Saturday, June 18, 2005

All you need ... is something worth fighting for. 

Much has been said about the Thomas Freidman column stating that the U.S. needs to double its number of troops in Iraq. The blogoshpere has excellent commentary on it that I can’t add much to.

But I do want to point out one particular section of the column that caught my attention:

Yes, yes, I know we are training Iraqi soldiers by the battalions, but I don't think this is the key. Who is training the insurgent-fascists? Nobody. And yet they are doing daily damage to U.S. and Iraqi forces. Training is overrated, in my book. Where you have motivated officers and soldiers, you have an army punching above its weight. Where you don't have motivated officers and soldiers, you have an army punching a clock.

I don’t care for Freidman much, but he is smart and once in a while he is insightful. And this is one of those times. In fact he has noticed something that apparently none of the other media hacks have. And that is which side in this war beliefs in what it is fighting for and which side doesn’t.

The endless propaganda coming from the U.S. government and other apologists for the war is that the fight is between the good guys who are fighting for freedom, democracy, and a better future and the bad guys who are fighting for ... no-one knows what. They are nihilists we are told. We are also told time and time again that the tide is turning in favor of the U.S. and its Iraqi puppets now that they have a “democratically elected” and “legitimate” government.

What Freidman points to above clearly shows what a lie that is, even though he can’t (or doesn’t want to) draw that conclusion himself. Lets look at what Freidman is really alluding to. The most powerful military in the world, that lacks for nothing in terms of resources and technology, and its Iraqi allies are getting fought to a standstill by a rag tag, un-unified force with little more than machine guns, RPGs, and jerry-rigged bombs. How is that possible? How is it that the Iraqis who are the “good” guys generally just run away at the first sign of a fight while the “bad” guys show extreme courage and tenacity in going toe to toe with the worlds ultimate war machine?

The answers are quite simple, if unpalatable to war apologists like Friedman. For all the claims that the insurgents are nihilists that is completely untrue. It is obvious that they have extremely strong convictions, an unwavering belief in what they are fighting for , and as a result high morale that allows them to “punch above their weight” as Friedman would say. It is only this extremely high moral and motivation that allows them to fight a vastly superior force to a draw despite the overwhelming odds against them. Whatever it is that the insurgents are fighting for – whether it is Islam or Iraqi nationalism and regardless of what any of us think of it – clearly the insurgents think it is something very much worth fighting and dieing for.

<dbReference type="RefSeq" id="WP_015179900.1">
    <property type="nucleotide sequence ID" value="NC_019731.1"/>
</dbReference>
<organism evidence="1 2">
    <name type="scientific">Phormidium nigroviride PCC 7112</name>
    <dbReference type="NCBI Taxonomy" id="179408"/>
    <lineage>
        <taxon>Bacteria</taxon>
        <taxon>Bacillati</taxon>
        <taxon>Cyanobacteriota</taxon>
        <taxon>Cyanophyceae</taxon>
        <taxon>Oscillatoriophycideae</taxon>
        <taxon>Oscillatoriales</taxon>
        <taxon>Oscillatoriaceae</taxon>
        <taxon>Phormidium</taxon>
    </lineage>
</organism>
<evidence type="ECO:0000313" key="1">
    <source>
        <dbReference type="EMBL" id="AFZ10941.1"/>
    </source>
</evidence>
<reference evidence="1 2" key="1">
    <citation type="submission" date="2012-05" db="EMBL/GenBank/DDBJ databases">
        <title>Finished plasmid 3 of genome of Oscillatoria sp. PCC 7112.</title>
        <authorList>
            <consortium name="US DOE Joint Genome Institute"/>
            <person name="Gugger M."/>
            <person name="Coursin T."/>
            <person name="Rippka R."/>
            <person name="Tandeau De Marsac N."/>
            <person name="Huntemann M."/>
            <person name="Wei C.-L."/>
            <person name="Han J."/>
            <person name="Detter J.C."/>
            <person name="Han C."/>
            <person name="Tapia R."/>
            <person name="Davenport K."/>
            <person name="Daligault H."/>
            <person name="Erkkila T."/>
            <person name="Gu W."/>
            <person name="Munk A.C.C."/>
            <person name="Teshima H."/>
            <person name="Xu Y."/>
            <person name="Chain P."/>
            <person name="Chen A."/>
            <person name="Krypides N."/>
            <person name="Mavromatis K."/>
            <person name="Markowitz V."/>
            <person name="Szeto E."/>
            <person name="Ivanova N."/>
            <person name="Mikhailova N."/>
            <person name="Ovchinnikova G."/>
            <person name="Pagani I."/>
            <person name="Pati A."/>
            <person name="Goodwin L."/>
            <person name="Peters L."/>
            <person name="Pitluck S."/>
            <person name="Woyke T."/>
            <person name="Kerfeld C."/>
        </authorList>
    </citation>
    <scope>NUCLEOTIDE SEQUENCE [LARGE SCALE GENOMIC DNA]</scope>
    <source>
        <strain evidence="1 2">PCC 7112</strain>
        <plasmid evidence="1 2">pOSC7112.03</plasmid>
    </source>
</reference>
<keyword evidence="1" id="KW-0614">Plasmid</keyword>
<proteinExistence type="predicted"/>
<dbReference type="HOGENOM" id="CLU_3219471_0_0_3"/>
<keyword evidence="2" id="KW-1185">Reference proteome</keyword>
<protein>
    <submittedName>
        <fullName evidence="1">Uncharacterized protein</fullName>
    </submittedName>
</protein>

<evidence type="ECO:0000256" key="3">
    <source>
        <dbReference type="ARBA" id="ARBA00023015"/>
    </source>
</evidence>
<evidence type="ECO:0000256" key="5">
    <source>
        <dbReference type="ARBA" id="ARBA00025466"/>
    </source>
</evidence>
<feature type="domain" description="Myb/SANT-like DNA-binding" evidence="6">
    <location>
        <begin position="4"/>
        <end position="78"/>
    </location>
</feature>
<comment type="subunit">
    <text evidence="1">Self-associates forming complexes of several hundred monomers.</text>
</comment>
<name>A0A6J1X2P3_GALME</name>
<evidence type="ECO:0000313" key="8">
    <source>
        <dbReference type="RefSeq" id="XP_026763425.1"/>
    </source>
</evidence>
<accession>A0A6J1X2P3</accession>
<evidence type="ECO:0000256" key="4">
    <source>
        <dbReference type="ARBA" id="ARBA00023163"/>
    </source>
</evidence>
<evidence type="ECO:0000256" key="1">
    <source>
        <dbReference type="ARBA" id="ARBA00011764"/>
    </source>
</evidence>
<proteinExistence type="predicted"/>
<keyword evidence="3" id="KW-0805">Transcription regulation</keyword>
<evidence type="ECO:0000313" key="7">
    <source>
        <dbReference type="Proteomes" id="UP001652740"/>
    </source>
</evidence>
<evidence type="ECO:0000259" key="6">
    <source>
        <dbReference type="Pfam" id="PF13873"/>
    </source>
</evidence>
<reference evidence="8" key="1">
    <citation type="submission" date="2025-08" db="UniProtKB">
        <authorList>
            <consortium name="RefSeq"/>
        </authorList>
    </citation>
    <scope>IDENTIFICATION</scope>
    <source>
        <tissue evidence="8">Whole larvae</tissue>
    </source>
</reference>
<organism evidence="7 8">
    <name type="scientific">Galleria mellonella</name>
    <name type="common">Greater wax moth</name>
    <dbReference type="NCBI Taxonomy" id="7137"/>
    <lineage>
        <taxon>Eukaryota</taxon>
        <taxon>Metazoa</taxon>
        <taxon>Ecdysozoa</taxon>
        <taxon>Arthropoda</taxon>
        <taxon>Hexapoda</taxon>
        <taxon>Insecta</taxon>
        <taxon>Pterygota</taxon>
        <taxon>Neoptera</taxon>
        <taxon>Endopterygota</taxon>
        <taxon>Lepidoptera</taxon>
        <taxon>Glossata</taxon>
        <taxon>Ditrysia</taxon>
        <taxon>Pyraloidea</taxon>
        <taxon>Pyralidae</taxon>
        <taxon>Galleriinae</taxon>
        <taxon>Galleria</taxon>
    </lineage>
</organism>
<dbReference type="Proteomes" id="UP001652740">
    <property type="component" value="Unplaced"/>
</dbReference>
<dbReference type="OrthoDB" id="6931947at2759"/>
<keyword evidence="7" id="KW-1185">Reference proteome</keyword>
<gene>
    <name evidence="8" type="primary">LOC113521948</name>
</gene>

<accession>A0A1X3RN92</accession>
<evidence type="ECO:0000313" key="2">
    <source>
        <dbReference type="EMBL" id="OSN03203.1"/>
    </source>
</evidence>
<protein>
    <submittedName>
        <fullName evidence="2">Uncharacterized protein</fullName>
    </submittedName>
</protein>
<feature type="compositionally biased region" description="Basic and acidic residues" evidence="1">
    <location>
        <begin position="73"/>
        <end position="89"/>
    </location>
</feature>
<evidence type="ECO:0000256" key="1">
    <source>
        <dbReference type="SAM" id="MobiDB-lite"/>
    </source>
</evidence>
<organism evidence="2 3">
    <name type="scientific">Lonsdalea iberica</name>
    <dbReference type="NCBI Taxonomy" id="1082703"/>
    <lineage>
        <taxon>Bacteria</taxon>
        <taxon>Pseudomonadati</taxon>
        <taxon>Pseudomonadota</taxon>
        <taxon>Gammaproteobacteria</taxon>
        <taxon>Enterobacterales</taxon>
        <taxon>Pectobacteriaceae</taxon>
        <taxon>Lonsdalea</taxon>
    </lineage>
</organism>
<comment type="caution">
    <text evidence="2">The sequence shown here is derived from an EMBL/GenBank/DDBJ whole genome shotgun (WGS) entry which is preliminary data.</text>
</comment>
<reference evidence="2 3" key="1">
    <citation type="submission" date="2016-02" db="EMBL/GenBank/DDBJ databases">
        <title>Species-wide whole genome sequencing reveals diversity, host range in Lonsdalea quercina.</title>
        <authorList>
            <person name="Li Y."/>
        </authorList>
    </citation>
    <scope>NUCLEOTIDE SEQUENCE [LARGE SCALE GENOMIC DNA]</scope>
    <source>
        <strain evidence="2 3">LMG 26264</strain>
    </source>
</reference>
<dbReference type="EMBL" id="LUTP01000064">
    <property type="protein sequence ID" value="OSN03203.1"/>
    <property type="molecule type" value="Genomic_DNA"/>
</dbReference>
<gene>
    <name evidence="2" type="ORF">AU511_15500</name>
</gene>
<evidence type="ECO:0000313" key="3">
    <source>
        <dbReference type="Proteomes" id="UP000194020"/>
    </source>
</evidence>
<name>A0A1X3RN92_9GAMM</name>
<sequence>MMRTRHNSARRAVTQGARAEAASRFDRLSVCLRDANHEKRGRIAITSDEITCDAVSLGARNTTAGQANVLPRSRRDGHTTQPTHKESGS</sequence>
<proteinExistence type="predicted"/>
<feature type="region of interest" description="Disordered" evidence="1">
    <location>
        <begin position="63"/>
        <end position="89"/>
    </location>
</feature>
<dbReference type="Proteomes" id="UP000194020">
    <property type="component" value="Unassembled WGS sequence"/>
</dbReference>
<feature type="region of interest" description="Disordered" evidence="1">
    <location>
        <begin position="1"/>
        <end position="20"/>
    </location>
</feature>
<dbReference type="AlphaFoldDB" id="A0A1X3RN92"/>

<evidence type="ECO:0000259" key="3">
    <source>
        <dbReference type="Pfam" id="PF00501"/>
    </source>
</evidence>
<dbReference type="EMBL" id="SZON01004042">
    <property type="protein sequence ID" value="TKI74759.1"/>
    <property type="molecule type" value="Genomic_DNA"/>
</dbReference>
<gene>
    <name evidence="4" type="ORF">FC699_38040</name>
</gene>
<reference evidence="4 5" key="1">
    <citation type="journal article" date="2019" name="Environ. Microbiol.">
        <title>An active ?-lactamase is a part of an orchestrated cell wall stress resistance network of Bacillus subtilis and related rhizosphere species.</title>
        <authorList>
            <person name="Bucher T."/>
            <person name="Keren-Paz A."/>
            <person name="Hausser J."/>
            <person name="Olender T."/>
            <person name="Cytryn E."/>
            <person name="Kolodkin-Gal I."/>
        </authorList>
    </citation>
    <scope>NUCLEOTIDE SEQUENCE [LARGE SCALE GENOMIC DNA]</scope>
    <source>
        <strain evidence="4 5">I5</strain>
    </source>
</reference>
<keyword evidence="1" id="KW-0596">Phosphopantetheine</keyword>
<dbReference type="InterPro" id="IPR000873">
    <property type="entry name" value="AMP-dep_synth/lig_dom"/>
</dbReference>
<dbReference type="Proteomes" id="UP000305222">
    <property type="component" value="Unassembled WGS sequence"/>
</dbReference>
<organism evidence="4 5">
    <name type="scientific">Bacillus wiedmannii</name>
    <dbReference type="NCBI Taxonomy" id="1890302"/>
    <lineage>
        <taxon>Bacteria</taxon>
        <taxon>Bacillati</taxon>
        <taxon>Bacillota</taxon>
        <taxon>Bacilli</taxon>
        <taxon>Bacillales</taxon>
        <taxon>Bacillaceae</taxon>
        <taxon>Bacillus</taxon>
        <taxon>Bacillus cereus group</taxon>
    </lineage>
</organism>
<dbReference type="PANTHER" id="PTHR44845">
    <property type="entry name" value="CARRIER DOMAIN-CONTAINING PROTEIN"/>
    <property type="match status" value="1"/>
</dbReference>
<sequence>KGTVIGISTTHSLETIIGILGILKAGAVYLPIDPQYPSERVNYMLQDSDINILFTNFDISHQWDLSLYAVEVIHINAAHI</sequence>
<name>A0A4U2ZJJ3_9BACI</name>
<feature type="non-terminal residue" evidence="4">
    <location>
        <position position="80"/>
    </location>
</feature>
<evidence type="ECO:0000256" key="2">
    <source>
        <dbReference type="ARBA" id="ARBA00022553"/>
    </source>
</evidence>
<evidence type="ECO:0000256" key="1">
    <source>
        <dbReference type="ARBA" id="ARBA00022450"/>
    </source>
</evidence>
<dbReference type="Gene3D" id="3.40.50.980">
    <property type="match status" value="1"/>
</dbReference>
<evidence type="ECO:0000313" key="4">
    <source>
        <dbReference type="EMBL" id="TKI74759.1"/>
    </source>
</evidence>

It is equally obvious that the forces of the Iraqi government have no core beliefs or convictions, no desire to fight for anything, and are almost certainly in the army simply to obtain a much needed paycheck. If the Iraqi government represented something that most Iraqis believed in and strongly supported then surely they would fight for it. Yet they don’t. It is this fact, more than anything else, that shows the Iraqi government is neither popular nor legitimate. It only exists because a foreign army sustains it. If that army were to leave it would collapse as almost no Iraqis consider it worth defending.

As a rather famous Chinese leader said – what is decisive in wars aren’t machines or technology but human beings. History is filled with endless examples of a weaker group defeating a much stronger military force – from the American Revolution through Vietnam, Algeria, Afghanistan, and Lebanon. It is very often not the side which has the best implements of war that wins but the side that truly, even fanatically, believes in what it is fighting for. And which side that is in this war should be coming into focus now. Even Thomas Friedman is starting to see it.


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